The second point I’d like to stress is how that oil is paid for and delivered. If I read aright, most Persian oil is shipped to the end user. Thus, control of the seaways and vessles plying same is crucial. That’s why these somewhat symbolic oil tanker ‘grabs’ are important. This demonstrates to the world at large one’s ability to control the trans-shipment of oil, from anywhere, to anywhere. The seizure of the oil transit ships was a message to the entire oil using world: “We can shut down your economy whenever we want.” As Lambert sometimes quotes from Frank Herbert: “The power to destroy a thing is the absolute control over it.”
      The replacement of the SWIFT system would free the world from American economic thuggery. When oil is finally priced, in significant amounts anyway, in something other than American dollars, then will the world economy begin to regain equitability.

      1. Tom Pfotzer

        Of course if the option of trade is available, it’s in everyone’s interest to trade, under the “caparative advantage” principle which underlies the dogma of free trade.

        However, there isn’t free trade for Iran, China, Russia, N. Korea, etc. So, they have to improvise. Some countries, like China, are re-directing trade inwards. If Google won’t license the Android OS to Huawei, for example, Huawei makes their own smart phone OS.

        So the question becomes “why hasn’t Iran instituted a crash program to build Iran-based companies to enable Iran to substitute Iran-manufactured/sourced products for ones formerly obtained abroad?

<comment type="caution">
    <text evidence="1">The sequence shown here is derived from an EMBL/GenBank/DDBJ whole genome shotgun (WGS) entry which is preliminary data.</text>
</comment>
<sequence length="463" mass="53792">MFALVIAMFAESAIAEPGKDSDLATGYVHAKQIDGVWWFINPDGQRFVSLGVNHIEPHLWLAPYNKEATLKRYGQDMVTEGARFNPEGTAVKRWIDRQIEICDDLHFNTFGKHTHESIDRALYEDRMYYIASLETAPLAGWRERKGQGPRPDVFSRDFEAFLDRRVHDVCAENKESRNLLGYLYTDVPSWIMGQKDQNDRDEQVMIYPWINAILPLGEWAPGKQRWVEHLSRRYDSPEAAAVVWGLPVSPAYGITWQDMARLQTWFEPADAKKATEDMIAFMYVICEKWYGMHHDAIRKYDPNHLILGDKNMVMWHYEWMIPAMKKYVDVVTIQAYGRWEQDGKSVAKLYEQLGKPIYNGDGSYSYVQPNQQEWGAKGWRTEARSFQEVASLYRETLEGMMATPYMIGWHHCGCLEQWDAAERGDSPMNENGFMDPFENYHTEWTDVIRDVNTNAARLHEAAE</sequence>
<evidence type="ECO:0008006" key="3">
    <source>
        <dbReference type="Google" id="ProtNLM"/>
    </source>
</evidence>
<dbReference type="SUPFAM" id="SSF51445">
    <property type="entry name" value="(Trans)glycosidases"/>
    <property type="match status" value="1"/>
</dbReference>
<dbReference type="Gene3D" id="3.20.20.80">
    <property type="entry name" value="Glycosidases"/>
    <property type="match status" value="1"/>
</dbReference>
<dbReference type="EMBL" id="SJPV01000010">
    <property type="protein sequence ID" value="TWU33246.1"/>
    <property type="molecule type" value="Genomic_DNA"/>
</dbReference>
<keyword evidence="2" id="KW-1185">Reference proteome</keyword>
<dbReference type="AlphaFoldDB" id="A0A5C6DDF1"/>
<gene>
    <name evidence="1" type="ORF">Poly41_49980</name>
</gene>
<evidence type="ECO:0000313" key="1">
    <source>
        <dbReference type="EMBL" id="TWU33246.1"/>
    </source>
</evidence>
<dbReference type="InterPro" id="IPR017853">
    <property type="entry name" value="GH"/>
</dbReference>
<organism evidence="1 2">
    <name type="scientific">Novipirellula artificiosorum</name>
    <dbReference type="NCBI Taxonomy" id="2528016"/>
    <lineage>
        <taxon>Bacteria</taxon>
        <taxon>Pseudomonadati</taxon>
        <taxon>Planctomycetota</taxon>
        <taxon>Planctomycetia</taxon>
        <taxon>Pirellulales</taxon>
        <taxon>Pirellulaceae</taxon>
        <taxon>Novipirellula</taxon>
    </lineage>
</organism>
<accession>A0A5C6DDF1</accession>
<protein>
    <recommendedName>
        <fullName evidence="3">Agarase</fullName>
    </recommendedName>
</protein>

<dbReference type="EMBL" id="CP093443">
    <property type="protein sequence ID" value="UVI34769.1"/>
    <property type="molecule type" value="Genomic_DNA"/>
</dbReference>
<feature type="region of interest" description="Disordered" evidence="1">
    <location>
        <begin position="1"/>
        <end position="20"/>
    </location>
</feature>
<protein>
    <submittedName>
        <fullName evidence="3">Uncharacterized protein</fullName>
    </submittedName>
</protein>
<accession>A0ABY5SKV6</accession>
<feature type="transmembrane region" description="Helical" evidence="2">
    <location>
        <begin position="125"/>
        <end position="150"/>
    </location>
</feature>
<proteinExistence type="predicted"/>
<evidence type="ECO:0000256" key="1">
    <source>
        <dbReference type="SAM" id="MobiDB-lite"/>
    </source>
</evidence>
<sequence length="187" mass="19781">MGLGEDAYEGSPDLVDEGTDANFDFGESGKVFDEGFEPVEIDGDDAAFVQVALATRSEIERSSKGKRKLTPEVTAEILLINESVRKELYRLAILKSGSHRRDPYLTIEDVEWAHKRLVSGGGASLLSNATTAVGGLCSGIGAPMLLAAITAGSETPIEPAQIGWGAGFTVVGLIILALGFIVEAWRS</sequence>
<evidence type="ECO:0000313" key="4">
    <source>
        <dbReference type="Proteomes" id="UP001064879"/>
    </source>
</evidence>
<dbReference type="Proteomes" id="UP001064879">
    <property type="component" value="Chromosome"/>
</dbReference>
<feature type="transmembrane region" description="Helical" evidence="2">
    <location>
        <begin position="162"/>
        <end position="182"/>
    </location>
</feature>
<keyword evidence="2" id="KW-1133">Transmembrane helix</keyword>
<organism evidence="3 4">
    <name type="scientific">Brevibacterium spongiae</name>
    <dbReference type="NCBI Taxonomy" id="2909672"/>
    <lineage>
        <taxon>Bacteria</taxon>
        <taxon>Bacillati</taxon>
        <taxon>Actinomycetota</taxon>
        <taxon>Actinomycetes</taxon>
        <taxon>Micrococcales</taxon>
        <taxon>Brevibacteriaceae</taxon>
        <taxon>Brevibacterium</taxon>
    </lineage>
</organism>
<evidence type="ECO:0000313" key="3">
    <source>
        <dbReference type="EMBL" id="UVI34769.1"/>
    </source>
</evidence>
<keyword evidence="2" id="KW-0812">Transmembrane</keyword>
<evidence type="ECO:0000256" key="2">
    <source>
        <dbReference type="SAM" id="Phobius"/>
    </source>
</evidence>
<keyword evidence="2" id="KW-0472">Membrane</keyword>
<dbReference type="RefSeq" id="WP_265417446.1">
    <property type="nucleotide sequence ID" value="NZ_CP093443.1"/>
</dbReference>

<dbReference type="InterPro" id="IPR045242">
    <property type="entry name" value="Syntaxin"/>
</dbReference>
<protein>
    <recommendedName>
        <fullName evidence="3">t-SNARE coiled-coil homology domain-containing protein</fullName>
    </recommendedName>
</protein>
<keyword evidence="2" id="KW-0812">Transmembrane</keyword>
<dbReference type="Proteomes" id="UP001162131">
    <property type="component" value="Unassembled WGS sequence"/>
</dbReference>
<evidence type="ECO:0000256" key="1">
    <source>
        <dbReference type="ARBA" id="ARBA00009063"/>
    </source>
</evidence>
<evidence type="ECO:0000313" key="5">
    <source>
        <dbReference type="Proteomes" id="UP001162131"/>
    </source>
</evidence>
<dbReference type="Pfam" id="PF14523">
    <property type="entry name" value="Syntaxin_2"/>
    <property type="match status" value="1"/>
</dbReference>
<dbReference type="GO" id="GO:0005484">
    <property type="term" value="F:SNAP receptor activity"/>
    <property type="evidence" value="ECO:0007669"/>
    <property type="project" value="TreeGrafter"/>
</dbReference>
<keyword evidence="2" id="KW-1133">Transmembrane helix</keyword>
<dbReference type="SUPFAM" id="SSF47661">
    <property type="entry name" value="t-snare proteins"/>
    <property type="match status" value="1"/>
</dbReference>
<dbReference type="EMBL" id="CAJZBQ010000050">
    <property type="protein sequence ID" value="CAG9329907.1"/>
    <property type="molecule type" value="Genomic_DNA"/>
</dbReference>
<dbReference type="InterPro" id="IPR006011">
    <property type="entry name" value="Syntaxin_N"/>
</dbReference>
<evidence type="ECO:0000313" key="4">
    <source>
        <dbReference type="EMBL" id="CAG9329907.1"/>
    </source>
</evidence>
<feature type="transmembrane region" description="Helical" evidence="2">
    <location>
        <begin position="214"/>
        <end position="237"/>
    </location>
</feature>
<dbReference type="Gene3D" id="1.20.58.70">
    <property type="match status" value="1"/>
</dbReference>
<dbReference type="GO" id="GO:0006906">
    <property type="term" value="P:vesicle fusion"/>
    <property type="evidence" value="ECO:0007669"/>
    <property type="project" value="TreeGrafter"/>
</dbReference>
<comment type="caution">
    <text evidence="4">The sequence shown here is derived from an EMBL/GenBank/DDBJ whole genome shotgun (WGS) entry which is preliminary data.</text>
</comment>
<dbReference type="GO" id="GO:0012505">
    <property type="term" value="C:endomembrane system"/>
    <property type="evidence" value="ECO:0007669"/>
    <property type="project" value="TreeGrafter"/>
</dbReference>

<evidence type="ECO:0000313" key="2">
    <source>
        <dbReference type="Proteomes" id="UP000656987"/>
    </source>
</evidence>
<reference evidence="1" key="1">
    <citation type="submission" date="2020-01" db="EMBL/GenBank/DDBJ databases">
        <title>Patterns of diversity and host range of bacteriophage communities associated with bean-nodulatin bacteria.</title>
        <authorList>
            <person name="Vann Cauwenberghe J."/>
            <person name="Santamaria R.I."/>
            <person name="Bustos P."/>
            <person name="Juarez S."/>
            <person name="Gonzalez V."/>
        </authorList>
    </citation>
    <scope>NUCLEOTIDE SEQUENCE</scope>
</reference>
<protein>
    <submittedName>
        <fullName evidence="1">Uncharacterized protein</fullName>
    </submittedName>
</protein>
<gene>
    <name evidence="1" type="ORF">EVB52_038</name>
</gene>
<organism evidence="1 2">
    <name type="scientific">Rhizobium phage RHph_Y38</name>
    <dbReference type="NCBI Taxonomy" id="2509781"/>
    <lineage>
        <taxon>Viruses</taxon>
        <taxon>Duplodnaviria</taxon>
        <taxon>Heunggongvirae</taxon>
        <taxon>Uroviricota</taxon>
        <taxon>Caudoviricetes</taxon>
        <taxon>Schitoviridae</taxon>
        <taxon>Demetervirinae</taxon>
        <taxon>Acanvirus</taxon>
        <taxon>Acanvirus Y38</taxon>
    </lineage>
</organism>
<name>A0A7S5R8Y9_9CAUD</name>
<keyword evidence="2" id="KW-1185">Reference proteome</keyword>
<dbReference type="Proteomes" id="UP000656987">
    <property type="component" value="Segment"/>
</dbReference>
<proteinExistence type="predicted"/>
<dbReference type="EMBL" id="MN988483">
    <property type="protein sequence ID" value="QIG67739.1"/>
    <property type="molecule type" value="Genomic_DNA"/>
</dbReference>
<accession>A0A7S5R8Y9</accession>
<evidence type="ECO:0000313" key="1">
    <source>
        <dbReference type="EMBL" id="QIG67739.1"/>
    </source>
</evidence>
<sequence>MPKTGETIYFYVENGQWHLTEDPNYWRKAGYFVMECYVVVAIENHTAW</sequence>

Russia and China have both done this very successfully, and there are many economic as well as “security” reasons to do it.

        With respect to the “selling oil to end-users .vs. to brokers”…the end-user would probably prefer to buy direct from the source, to cut out the middle-man’s fee. I don’t see how that presents an obstacle to buying Iran’s oil.

        Lastly, if it’s a question of whether or not the oil can be delivered, the rest of the world won’t side with the U.S. if we seize cargoes on the high seas. That’s what the fiasco with the Grace 1 demonstrated. Furthermore, the sales contract could simply specify that the goods are to be picked up dockside @ Iran, transferring the transport risk to the buyer (e.g. China, for ex). Nobody is going to hijack a Chinese oil freighter.

        Please rebut / add your 2c.


        1. ambrit

          Another farthings worth of comment.
          For the last point, I see two possibilities. First, the Neocons in Washington may not care what the rest of the world thinks, under the (fallacious) assumption that America IS the world. Second, the ‘disruptions’ of oil sea transport can be carried out by “arms length” third parties, viz. the recent spate of tanker ‘minings’ in the Persian Gulf being ‘sourced’ to dissident elements within the Arab world. So, some “Somali Pirates” would be the obvious choice for ‘hijackings’ of Chinese flagged tankers, or “Yemeni Pirates,” or “Baluch Pirates,” etc. etc.